If you’ve never had a root canal before, we know the procedure can sound intimidating. Many people believe that a root canal is one of the most invasive and painful dental procedures. However, only 17% of people who have had a root canal describe it as their most painful dental visit. A root canal is nothing to be ashamed of. According to the American Association of Endodontists (AAE), more than 41,000 root canals are performed every day. This common procedure is extremely important in the preservation of your natural teeth. If you experience any of the symptoms below, contact Anderson & Atkins, DDS for an appointment. If you do need a root canal, the sooner we take care of the problem, the healthier your teeth and gums will be.
Symptoms of a Root Canal
1. Persistent Tooth Pain
Consistent tooth pain is an alarm warning you that something is wrong. Pain in your teeth, jaw, or face should not be disregarded. If you feel a sharp pain when you eat or touch a specific tooth, you may have an infection that needs to be treated with a root canal. The pain may be instantaneous, but if it occurs regularly, or lingers throughout the day, don’t delay in making an appointment with your dentist.
2. Temperature Sensitivity
Along with a sensitivity to biting pressure, you may notice a sharp pain when you eat or drink something hot or cold. If you wince when you take a sip of hot coffee, or struggle to eat a bowl of your favorite Blue Bell flavor, it’s time to pay attention. Pain when you consume something hot or cold typically indicates an infection or nerve damage in your tooth.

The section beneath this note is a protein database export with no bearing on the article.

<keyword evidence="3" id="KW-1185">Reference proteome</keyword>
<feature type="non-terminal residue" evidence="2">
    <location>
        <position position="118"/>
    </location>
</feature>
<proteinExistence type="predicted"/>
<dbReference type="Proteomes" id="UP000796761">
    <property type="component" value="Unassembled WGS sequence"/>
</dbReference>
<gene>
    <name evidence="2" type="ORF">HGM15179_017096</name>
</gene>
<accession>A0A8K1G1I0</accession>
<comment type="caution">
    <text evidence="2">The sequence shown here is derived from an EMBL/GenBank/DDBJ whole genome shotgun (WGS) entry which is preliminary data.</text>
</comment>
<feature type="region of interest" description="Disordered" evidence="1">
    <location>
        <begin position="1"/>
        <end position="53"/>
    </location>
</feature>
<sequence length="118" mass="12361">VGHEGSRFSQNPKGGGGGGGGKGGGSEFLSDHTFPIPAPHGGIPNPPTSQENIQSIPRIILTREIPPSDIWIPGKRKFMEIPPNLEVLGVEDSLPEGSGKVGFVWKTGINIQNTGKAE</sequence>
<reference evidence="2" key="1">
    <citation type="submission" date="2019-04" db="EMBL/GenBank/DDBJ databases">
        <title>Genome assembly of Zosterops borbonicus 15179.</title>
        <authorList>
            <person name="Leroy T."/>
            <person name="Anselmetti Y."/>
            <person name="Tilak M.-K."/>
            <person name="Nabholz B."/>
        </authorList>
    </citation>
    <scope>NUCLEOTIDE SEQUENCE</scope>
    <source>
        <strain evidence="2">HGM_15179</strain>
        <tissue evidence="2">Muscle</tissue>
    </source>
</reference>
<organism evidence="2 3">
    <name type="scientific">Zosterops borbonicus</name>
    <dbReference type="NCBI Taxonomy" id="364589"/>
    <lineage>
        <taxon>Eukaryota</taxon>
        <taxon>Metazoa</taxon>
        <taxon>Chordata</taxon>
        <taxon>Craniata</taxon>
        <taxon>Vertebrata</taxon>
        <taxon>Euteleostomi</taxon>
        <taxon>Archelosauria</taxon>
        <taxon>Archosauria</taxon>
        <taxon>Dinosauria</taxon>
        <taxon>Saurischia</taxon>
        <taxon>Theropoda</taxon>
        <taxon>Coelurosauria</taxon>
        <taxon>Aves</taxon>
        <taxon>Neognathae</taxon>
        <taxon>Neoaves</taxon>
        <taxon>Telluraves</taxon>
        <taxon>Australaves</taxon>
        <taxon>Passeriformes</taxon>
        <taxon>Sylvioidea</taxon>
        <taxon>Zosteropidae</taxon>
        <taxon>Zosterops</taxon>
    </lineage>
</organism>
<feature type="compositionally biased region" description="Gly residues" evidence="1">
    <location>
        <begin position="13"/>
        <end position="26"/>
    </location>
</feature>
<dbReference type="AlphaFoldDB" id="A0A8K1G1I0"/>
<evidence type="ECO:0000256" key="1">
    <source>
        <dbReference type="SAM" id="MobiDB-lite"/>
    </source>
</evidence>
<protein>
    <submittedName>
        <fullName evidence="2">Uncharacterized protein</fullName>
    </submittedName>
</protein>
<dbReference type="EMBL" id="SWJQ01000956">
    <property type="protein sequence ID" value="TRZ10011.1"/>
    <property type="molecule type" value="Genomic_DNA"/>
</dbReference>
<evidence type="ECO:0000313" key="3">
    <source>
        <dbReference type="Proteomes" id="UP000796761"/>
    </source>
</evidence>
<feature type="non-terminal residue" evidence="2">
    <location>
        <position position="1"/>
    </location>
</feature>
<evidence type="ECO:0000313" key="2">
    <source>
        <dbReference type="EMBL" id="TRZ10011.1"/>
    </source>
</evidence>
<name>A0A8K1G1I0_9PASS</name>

3. Tooth Discoloration
If your tooth is discolored, you may have an infection in the pulp of your tooth. The pulp is the soft center of your tooth that contains the nerves and blood vessels. It reaches from the crown of your tooth to its roots. If the internal tissue of the tooth breaks down, or you experience trauma to the tooth, the roots can become damaged and the tooth begins to look gray. However, it is possible to save the tooth with a root canal.
4. Swollen Gums
Swollen gums near a painful tooth are often caused by acidic waste products from dead pulp tissues. It may also show up as a pimple or abscess on your gum. Even if the swelling comes and goes, it is crucial to make an appointment and let your dentist determine whether or not you need a root canal.
5. Chipped or Cracked Teeth
It is not uncommon to chip or crack a tooth while playing a contact sport, chewing on something hard, or in an accident. An injured tooth opens the door for bacteria and can lead to an infection. In some cases, an injury results in nerve damage even if the tooth doesn’t chip or crack. If you’ve experienced trauma to your tooth, your dentist may want to perform an X-Ray to determine the extent of the damage and decide the best course of action.
A root canal is a common procedure that removes bacteria and decay from your tooth, disinfects the surrounding area, fills the empty roots, and seals the tooth to prevent further decay. For a detailed explanation of a root canal, watch this video from the AAE.
Dr. Anderson and Dr. Atkins are skilled and experienced in performing a root canal procedure in the Bryan/College Station office. If you experience any of the symptoms that may require a root canal, contact Anderson & Atkins Dentistry today.